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April 18, 2014 | NPR · The agreement calls on all parties to refrain from violence, requires that illegally-armed groups disarm and that control of government buildings be returned to Ukrainian authorities.
 
April 18, 2014 | NPR · President Obama said enrollment under the Affordable Care Act reached 8 million after the deadline was extended by 2 weeks. The figure represents a turnaround from the disastrous debut of the website.
 
April 18, 2014 | NPR · Morning Edition spent a lot of time recently reporting from the U.S.-Mexico border. President Obama has deported 2 million people from the U.S. But many say that number is misleading.
 

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April 18, 2014 | NPR · It looks as though the "comment period" for the controversial Keystone XL pipeline project will be extended, delaying a decision past the November elections.
 
April 18, 2014 | NPR · Regular political commentators, E.J. Dionne of The Washington Post and David Brooks of The New York Times, discuss the breakthrough Ukraine deal and the new health care enrollment numbers.
 
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April 18, 2014 | NPR · Ivan Soltesz studies epilepsy in mice, but says children with chronic seizures are his inspiration. He's closing in on a way to quell the seizures with light — and without drugs' side effects.
 

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April 12, 2014 | NPR · As pro-Russia demonstrators continue their tense standoff in Eastern Ukraine, police are conspicuously absent from city streets.
 

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April 13, 2014 | NPR · As the anniversary of last year's marathon bombing approaches, NPR's Rachel Martin speaks with correspondent Carrie Johnson about the investigation and legal wrangling yet to come.
 

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medical ethics

Apr 16, 2014 — A new study adds to growing evidence that free drug samples influence doctors' prescribing habits. The cost difference to patients can be hundreds of dollars per office visit.
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Feb 19, 2014 — People with severe injuries tend to fare much better at specialized trauma centers than in typical emergency rooms. But a study suggests less equipped hospitals are hanging on to patients who can pay.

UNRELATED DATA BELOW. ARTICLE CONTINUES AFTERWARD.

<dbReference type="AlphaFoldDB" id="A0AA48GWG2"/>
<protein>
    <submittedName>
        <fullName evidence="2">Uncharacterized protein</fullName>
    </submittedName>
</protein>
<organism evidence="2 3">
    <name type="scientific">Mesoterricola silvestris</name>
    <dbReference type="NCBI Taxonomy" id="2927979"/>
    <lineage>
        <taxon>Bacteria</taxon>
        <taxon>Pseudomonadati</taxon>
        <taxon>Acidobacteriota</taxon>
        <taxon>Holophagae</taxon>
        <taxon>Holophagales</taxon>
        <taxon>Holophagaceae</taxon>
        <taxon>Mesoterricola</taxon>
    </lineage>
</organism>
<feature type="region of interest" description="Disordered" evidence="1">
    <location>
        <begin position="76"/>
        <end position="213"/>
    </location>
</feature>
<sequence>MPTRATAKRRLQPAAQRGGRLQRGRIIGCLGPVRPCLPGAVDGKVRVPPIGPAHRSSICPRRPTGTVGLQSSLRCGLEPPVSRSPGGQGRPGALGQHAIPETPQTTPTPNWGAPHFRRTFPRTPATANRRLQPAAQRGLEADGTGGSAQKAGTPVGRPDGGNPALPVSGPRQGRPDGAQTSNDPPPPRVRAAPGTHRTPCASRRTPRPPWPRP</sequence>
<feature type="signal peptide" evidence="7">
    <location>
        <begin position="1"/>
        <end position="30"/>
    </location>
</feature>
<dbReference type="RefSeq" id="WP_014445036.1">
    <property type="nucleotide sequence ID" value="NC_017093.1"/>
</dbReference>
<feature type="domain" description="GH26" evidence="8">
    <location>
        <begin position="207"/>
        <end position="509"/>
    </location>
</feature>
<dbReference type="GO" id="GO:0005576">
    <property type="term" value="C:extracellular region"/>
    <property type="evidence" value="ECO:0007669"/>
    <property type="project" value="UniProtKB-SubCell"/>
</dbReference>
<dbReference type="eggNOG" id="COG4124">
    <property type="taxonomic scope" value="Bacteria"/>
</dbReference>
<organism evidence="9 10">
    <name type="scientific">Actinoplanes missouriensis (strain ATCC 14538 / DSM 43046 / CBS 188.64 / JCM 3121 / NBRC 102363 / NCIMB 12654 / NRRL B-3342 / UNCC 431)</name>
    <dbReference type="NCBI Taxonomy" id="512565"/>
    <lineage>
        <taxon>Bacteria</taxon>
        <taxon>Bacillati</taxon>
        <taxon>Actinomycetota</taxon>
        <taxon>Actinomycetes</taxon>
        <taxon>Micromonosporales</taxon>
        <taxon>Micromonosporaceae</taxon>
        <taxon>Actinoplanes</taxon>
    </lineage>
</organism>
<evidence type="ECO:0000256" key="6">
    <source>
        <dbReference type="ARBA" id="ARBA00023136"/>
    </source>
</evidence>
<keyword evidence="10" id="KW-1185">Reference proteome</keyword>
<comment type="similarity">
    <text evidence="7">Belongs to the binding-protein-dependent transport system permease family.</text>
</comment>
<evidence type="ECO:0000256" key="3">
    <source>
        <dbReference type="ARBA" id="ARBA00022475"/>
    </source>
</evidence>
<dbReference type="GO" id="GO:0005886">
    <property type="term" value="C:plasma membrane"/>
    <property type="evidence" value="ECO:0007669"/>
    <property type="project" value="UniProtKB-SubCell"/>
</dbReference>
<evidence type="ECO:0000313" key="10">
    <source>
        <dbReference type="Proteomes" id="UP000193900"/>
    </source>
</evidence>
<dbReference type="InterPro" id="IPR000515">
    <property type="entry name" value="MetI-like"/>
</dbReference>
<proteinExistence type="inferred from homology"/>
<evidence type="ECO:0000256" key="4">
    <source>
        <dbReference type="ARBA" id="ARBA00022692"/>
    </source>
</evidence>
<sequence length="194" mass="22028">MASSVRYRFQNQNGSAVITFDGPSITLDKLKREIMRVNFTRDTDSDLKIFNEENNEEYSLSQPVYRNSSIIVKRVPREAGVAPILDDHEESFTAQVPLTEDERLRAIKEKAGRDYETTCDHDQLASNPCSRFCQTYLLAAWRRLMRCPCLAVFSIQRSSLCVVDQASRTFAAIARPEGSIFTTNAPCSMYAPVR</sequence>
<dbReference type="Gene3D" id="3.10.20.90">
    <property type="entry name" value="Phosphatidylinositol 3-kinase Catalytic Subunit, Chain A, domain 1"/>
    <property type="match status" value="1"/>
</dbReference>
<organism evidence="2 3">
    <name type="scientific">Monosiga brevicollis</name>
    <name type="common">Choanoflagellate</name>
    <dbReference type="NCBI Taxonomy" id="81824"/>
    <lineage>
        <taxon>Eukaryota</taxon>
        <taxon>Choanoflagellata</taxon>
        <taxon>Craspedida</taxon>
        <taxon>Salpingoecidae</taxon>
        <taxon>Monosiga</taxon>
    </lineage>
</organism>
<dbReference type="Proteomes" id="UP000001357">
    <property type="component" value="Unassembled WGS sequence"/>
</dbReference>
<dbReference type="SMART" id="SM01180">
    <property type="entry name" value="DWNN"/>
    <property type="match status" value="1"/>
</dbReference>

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Dec 14, 2013 — At the dawn of managed care, worried patients wanted to know whether their doctors were getting paid more to do less. Now, as many doctors' salaries depend on how many procedures they perform, patients want to know whether their doctors are paid more to do more.
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Nov 4, 2013 — Scientists are asking people to contribute samples of their gut microbes to help figure out how those microbes affect human health. But ethicists say sharing that information, as well as the personal health data that make it useful to researchers, poses risks. That's especially true for children.
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Feb 17, 2012 — A small group has gathered at the World Health Organization in Geneva to discuss a controversy over experiments that generated genetically altered viruses. After the meeting, which ends Friday, the WHO will announce what happened behind closed doors.
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Feb 16, 2012 — The highly-anticipated gathering of flu experts has been described as a fact-finding session that will focus on understanding how bird flu studies done at Erasmus Medical Center in the Netherlands and at the University of Wisconsin were performed and overseen by the relevant authorities.
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Dec 15, 2011 — Are chimpanzees necessary for biomedical research in the U.S.? Considering today's long-awaited report on this question from the National Academies, anthropologist Barbara J. King suggests the answer is "no," and that "biomedical apes" deserve retirement.
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Dec 15, 2011 — Following an expert panel's recommendations, The National Institutes of Health announced it will not issue new awards for experiments using chimps until a new set of strict criteria is in place. The panel also recommended setting up an independent oversight committee that includes members of the public.
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Oct 12, 2011 — Researchers found conflicts of interest were prevalent among experts who served on 14 U.S. and Canadian panels that came up with guidelines for the treatment of diabetes and high cholesterol between 2000 and 2010.
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Aug 30, 2011 — The panel, which was asked by President Obama to investigate the Guatemala study in October 2010, came to the conclusion after learning that the researchers had conducted similar research with American prisoners in 1943 but had given them the chance to make informed consent.
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